08.26.18

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Patent Trolls Roundup: Epic IP (IP Edge), Cumberland Systems, MacroSolve and Others

Posted in America, Patents at 8:42 am by Dr. Roy Schestowitz

Hvitserkur
Hvítserkur Rock Formation – The Troll of North-West Iceland

Summary: A quick weekly look at actions by and against parasites that produce nothing but patent lawsuits, typically with unoriginal software patents that have no footing in today’s patent climate in the United States

THE USPTO has fed the trolls. Yes, it has. By granting millions of patents that are of questionable validity it created an ‘underworld’ or a ‘black market’ of blackmail and extortion. Trolls with such dubious patents go after small businesses that are unable or unwilling to pursue legal defense; if the patent ‘protection’ sums (it’s really just a racket) don’t add up as much as litigation against large firms with deep pockets, then the trolls make up by ‘volume’ (targeting potentially thousands of small businesses with threatening letters).

“Bounties nowadays help invalidate patents of patent trolls (i.e. disarm/neutralise them), as we first noted some months back.”It is important to name and shame the trolls, which are often pseudo-(or poly-)nymous. They keep shifting shapes and names so as to better cover their tracks and hide who’s behind them (subsidising them and sometimes directing them, as Microsoft often does).

Several days ago when we wrote about patent trolls dropping like flies (because of legal challenges to their patents) we could just about predict/foresee Watchtroll writing in defense of these trolls. We don’t want to feed the (Watch)trolls, but let’s just say that it’s pretty revealing who supports them and props up their agenda. It’s often the sites sponsored by the trolls (like IAM) or authors to whom trolls are clients.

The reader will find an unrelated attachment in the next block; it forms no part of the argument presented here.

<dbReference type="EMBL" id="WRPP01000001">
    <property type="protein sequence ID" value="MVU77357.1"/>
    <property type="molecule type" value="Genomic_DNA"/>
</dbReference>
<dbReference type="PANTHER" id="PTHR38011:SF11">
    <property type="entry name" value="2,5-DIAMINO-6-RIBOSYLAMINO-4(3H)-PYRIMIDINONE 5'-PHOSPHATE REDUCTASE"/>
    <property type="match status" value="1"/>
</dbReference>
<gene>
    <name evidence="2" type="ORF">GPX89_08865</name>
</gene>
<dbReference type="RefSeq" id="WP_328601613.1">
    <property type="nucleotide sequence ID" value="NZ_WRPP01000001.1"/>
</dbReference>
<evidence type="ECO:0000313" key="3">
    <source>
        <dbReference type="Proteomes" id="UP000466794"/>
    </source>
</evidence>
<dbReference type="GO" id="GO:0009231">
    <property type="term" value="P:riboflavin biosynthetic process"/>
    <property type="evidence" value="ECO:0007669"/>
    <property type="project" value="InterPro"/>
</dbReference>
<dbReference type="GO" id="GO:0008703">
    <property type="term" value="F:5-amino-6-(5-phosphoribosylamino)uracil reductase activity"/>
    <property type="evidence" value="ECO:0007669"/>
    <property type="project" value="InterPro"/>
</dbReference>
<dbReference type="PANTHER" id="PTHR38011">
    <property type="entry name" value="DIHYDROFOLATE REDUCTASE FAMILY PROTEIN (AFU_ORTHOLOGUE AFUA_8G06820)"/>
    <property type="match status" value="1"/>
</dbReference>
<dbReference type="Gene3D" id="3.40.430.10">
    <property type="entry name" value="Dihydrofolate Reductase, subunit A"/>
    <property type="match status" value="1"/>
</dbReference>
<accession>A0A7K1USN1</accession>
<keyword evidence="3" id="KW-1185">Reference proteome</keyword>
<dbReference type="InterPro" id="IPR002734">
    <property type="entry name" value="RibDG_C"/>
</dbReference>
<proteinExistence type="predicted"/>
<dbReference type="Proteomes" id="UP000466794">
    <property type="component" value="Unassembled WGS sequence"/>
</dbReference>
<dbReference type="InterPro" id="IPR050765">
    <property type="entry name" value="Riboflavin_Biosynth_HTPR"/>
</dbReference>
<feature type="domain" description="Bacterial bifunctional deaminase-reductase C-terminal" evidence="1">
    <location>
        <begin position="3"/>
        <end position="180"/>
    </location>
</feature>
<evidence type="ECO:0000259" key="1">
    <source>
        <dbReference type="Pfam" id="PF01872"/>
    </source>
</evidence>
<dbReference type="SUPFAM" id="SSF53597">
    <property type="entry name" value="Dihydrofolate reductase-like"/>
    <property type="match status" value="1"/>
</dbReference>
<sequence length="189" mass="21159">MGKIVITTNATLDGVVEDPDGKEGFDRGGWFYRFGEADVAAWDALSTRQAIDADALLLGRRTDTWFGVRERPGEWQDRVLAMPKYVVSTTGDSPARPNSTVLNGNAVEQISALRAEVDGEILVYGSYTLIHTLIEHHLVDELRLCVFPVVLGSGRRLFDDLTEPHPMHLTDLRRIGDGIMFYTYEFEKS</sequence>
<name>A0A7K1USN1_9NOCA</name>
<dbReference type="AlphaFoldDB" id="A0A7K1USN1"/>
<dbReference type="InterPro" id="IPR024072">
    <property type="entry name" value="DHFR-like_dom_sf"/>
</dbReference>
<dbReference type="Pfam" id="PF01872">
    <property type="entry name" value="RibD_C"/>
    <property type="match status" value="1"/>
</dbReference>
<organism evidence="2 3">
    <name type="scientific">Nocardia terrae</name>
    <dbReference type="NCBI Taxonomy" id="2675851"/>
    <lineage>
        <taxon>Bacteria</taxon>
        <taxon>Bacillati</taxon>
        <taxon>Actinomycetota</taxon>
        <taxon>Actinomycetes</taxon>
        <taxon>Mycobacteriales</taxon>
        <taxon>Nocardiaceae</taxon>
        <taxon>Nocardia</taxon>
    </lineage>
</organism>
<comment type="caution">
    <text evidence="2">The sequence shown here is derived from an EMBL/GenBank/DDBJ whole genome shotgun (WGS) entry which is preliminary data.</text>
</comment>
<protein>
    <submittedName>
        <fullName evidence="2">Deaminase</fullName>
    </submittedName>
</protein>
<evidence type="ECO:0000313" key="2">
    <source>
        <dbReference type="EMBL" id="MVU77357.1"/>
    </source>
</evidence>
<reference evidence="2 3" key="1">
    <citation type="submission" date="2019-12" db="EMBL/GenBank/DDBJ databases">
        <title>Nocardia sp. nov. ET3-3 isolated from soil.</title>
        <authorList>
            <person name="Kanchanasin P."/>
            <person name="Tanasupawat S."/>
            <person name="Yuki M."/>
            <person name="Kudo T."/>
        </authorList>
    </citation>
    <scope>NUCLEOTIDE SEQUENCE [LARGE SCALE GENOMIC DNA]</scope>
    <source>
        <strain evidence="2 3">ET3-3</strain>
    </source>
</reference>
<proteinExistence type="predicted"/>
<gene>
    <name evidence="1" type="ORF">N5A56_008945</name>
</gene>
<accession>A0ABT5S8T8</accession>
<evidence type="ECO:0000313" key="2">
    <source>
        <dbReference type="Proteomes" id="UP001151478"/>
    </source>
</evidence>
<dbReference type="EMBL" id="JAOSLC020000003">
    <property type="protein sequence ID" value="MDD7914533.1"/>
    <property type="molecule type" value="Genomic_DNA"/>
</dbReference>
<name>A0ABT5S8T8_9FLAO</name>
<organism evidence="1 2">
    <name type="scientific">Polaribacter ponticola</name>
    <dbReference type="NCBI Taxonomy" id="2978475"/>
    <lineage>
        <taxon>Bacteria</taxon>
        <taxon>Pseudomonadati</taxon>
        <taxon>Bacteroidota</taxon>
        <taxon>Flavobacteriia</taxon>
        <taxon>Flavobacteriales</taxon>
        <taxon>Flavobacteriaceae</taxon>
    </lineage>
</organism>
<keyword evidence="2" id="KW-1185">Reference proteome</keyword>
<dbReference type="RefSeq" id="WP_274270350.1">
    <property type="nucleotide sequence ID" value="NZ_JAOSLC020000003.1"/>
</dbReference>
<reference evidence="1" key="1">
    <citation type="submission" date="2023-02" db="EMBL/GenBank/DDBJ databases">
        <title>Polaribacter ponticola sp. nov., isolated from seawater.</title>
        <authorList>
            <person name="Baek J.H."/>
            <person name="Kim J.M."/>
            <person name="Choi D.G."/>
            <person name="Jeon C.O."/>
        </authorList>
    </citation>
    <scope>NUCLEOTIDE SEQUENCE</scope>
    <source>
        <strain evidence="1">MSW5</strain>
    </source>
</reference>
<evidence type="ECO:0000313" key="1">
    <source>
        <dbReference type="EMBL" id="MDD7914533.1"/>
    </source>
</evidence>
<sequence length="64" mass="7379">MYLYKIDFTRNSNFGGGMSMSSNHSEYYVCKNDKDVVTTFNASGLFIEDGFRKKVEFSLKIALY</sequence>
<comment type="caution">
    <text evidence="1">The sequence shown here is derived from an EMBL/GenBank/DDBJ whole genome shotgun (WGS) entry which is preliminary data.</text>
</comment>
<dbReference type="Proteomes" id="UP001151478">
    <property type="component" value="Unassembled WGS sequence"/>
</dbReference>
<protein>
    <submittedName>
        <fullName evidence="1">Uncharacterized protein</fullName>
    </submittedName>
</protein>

Bounties nowadays help invalidate patents of patent trolls (i.e. disarm/neutralise them), as we first noted some months back. Days ago Unified Patents (prolific filer of inter partes reviews (IPRs) at the Patent Trial and Appeal Board (PTAB)) posted not just one but two new examples of this. Someone “received a cash prize of $2000 for his prior art submission for U.S. Patent 6,434,599, owned by Epic IP,” Mr. Jain wrote. Here’s some background:

Unified is pleased to announce the PATROLL crowdsourcing contest winner, Nikhil Bhaskar, who received a cash prize of $2000 for his prior art submission for U.S. Patent 6,434,599, owned by Epic IP, an IP Edge subsidiary and well-known NPE. The ’599 patent, directed towards an online chatting method, has been asserted against numerous companies in district court litigation. To help the industry fight bad patents, we have published the winning prior art below.

We would also like to thank the dozens of other high-quality submissions that were made on this patent. The ongoing contests are open to anyone, and include tens of thousands of dollars in rewards available for helping the industry to challenge NPE patents of questionable validity by finding and submitting prior art in the contests. Visit PATROLL today to learn more about how to participate.

Another patent troll was tackled by patent prior art and bounties help motivate submissions to that effect. To quote:

Unified is pleased to announce the PATROLL crowdsourcing contest winner, Sachin Srivastava, who received a cash prize of $2000 for his prior art submission for U.S. Patent 8,023,647, owned by Cumberland Systems, LLC, a well-known NPE. The ’647 patent, directed to a password encryption system and method, has been asserted against numerous companies in 24 district court litigations. To help the industry fight bad patents, we have published the winning prior art below.

Josh Landau (from the technology-centric CCIA) has meanwhile written about software patents which enable patent troll (“NPE”) MacroSolve to blackmail restaurants. “NPE Resurrects Canceled Patent To Go After Restaurants—Questionable questionnaire patent revived to go after restaurant mobile apps,” said the accompanying tweet and here’s the gist of it (the patents at hand):